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Flameless cooking with battery power; how I am trying to do it...

916 Views 4 Replies 2 Participants Last post by  Happy Joe
Due to the dry conditions locally; there are fire bans which can prohibit, at higher ban levels; open flame and fuel using camp stoves.
(Edit; gas fueled stoves seem to be legal during stage 1 and stage 2 fire bans, in Colorado, as long as they can be turned off; flame/fires that cannot be turned off (wood/charcoal) seem to be largely forbidden under stage 2 fire bans)..

Accordingly, I am trying to use, in a very limited (small) way, some RV and trailer kitchen tech for vehicle tent camping.

I am, initially, tying to use A 100 Amp Hour (AH), with a 100 amp internal BMS (Battery management system) lithium iron phosphate (LiFePo4) battery (one of the safest chemistries, IMO).

To power, via a 1500 Watt inverter;
One at a time; a small (700 watt) microwave (actually draws 900 watts),
or a fair sized 1800 watt (see below) Induction hob/small small cook top.
Using induction compatible (magnetic surface) pans.

The hob normally would draw amperage exceeding the limits of the inverter, and the battery; however, this particular model of induction hob has the ability to limit the power it uses in adjustable stages, so I should be able to set the hob to draw less power than the battery, It's Battery Management System (BMS) and the inverter will supply.
The function of a BMS is to protect the battery from excessive input or outputs of electricity that could damage it. The BMS will typically shut the battery off temporarily if/when it experiences conditions outside of its allowable operating range. ( A 100 amp BMS should allow 100 amps to flow; 100 amps X 12 volts = 1200 watts)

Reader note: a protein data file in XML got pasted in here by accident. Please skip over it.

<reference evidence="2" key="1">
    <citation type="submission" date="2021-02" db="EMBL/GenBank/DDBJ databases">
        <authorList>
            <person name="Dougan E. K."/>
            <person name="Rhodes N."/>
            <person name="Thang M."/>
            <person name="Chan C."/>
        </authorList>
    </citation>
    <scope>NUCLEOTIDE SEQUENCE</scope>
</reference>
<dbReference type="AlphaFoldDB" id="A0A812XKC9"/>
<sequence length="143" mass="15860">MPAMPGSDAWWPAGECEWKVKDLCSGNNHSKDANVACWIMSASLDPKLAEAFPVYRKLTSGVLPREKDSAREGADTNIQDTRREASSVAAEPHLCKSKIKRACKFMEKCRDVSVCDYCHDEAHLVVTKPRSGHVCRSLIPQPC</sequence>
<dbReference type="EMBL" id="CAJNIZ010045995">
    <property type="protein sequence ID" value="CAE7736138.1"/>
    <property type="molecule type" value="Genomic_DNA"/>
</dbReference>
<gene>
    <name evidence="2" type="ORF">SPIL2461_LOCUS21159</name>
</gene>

Note; some 100 AH LiFePo4 batteries come with smaller 50 amp, internal, BMS's these will, probably not supply enough current to adequately power either the induction hob or the microwave. (50 amps X 12 volts = 600 watts).

Initial trial of the induction hob set at 7 out of 10 (70%?) 1260 watts? and trying to fry an egg for breakfast resulted in a very slowly cooking egg. I might have been exceeding the power limit of the BMS and experiencing a partial shutdown.

I reran the trial the next day using a setting of 6 and household current (1200 watts?) resulted in adequate frying heat.
and a good egg and cheese sandwich.

I will next try using the battery with a setting of 6 on the hob.

I was able to cook a hotdog in the microwave in a minute without problems.

! was also able to cook a bag of microwave popcorn in around 3 minutes The bag was too big for the microwave and kept getting hung up; I will go with small bags of microwave popcorn for this microwave (should be less fattening).

A Major concern is; How long can the battery support the inverter and hob/microwave in practice?
Since I expect to only use the hob or the microwave for short periods of time (minutes) in the field I expect that I may get several days (weekend?) of use before needing to recharge the battery.

I will be searching for minute recipes for breakfast, lunch and snacks to keep power usage down.

Toast may be an issue...

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After seeing the devastation of the wild fires we no longer have fires. We spend a lot of time in fire ban areas. Our white gas Coleman has still been allowed and I use it cautiously and not if it is very windy. It is very efficient and uses very little fuel. I commend you for trying flameless cooking. I Know you like to figure out new methods. I have 2- 200 amh KS2 Lithium batteries with 300 watts of solar and a 2000 w inverter. I won鈥檛 use an induction stove. I am not willing to shorten the life on my inverter. I also rarely use my 700 w microwave. It is too slow and uses too much power. It takes about 5 minutes to barely warm a bowl of soup. I created an doc. to track my power consumption. My 3 Qt Instant Pot is the most efficient way for me to cook. You can cook meals in the pot or use a pot in pot method using the batteries. It only draws power while it is heating then maintains temperature for quite a while.
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I have/am looking at insta-pots and pressure cooker+induction powered by inverter tech.